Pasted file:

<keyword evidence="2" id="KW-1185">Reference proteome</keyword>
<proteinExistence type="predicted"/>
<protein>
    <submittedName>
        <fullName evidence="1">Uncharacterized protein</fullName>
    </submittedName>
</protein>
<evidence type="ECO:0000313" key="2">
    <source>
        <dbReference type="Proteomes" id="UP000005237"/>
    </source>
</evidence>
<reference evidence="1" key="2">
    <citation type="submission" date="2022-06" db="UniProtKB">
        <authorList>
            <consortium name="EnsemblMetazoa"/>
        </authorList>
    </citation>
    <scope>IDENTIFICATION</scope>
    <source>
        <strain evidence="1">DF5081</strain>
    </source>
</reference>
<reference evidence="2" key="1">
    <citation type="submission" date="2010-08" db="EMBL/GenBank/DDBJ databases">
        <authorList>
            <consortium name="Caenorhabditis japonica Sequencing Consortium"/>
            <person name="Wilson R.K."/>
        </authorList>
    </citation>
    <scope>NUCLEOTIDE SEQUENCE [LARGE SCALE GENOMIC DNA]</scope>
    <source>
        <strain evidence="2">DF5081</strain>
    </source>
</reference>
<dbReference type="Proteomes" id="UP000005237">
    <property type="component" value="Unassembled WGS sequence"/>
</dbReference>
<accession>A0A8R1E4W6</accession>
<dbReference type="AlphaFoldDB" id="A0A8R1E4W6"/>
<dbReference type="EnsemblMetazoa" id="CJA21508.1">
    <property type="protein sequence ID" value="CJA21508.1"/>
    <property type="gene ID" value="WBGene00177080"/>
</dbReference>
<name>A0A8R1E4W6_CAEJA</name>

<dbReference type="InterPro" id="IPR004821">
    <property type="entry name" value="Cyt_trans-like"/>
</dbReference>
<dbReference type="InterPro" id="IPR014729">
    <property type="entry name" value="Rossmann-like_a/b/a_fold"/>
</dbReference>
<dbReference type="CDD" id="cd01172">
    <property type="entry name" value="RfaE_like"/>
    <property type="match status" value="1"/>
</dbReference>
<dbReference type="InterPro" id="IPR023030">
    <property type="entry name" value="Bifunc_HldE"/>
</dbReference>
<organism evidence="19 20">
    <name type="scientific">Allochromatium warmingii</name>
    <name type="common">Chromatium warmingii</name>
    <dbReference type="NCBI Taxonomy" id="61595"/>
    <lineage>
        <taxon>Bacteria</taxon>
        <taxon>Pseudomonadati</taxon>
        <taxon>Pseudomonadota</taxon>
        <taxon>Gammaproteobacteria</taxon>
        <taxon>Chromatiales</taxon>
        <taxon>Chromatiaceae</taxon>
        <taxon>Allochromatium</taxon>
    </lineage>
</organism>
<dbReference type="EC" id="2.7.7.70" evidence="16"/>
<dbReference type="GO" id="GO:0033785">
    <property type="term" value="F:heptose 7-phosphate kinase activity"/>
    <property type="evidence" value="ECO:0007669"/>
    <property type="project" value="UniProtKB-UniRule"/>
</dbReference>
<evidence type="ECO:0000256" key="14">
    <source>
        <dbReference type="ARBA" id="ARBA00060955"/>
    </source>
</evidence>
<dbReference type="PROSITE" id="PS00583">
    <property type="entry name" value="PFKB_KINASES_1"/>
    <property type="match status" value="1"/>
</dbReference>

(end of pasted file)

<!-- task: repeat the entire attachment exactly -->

<keyword evidence="2" id="KW-1185">Reference proteome</keyword>
<proteinExistence type="predicted"/>
<protein>
    <submittedName>
        <fullName evidence="1">Uncharacterized protein</fullName>
    </submittedName>
</protein>
<evidence type="ECO:0000313" key="2">
    <source>
        <dbReference type="Proteomes" id="UP000005237"/>
    </source>
</evidence>
<reference evidence="1" key="2">
    <citation type="submission" date="2022-06" db="UniProtKB">
        <authorList>
            <consortium name="EnsemblMetazoa"/>
        </authorList>
    </citation>
    <scope>IDENTIFICATION</scope>
    <source>
        <strain evidence="1">DF5081</strain>
    </source>
</reference>
<reference evidence="2" key="1">
    <citation type="submission" date="2010-08" db="EMBL/GenBank/DDBJ databases">
        <authorList>
            <consortium name="Caenorhabditis japonica Sequencing Consortium"/>
            <person name="Wilson R.K."/>
        </authorList>
    </citation>
    <scope>NUCLEOTIDE SEQUENCE [LARGE SCALE GENOMIC DNA]</scope>
    <source>
        <strain evidence="2">DF5081</strain>
    </source>
</reference>
<dbReference type="Proteomes" id="UP000005237">
    <property type="component" value="Unassembled WGS sequence"/>
</dbReference>
<accession>A0A8R1E4W6</accession>
<dbReference type="AlphaFoldDB" id="A0A8R1E4W6"/>
<dbReference type="EnsemblMetazoa" id="CJA21508.1">
    <property type="protein sequence ID" value="CJA21508.1"/>
    <property type="gene ID" value="WBGene00177080"/>
</dbReference>
<name>A0A8R1E4W6_CAEJA</name>

<dbReference type="InterPro" id="IPR004821">
    <property type="entry name" value="Cyt_trans-like"/>
</dbReference>
<dbReference type="InterPro" id="IPR014729">
    <property type="entry name" value="Rossmann-like_a/b/a_fold"/>
</dbReference>
<dbReference type="CDD" id="cd01172">
    <property type="entry name" value="RfaE_like"/>
    <property type="match status" value="1"/>
</dbReference>
<dbReference type="InterPro" id="IPR023030">
    <property type="entry name" value="Bifunc_HldE"/>
</dbReference>
<organism evidence="19 20">
    <name type="scientific">Allochromatium warmingii</name>
    <name type="common">Chromatium warmingii</name>
    <dbReference type="NCBI Taxonomy" id="61595"/>
    <lineage>
        <taxon>Bacteria</taxon>
        <taxon>Pseudomonadati</taxon>
        <taxon>Pseudomonadota</taxon>
        <taxon>Gammaproteobacteria</taxon>
        <taxon>Chromatiales</taxon>
        <taxon>Chromatiaceae</taxon>
        <taxon>Allochromatium</taxon>
    </lineage>
</organism>
<dbReference type="EC" id="2.7.7.70" evidence="16"/>
<dbReference type="GO" id="GO:0033785">
    <property type="term" value="F:heptose 7-phosphate kinase activity"/>
    <property type="evidence" value="ECO:0007669"/>
    <property type="project" value="UniProtKB-UniRule"/>
</dbReference>
<evidence type="ECO:0000256" key="14">
    <source>
        <dbReference type="ARBA" id="ARBA00060955"/>
    </source>
</evidence>
<dbReference type="PROSITE" id="PS00583">
    <property type="entry name" value="PFKB_KINASES_1"/>
    <property type="match status" value="1"/>
</dbReference>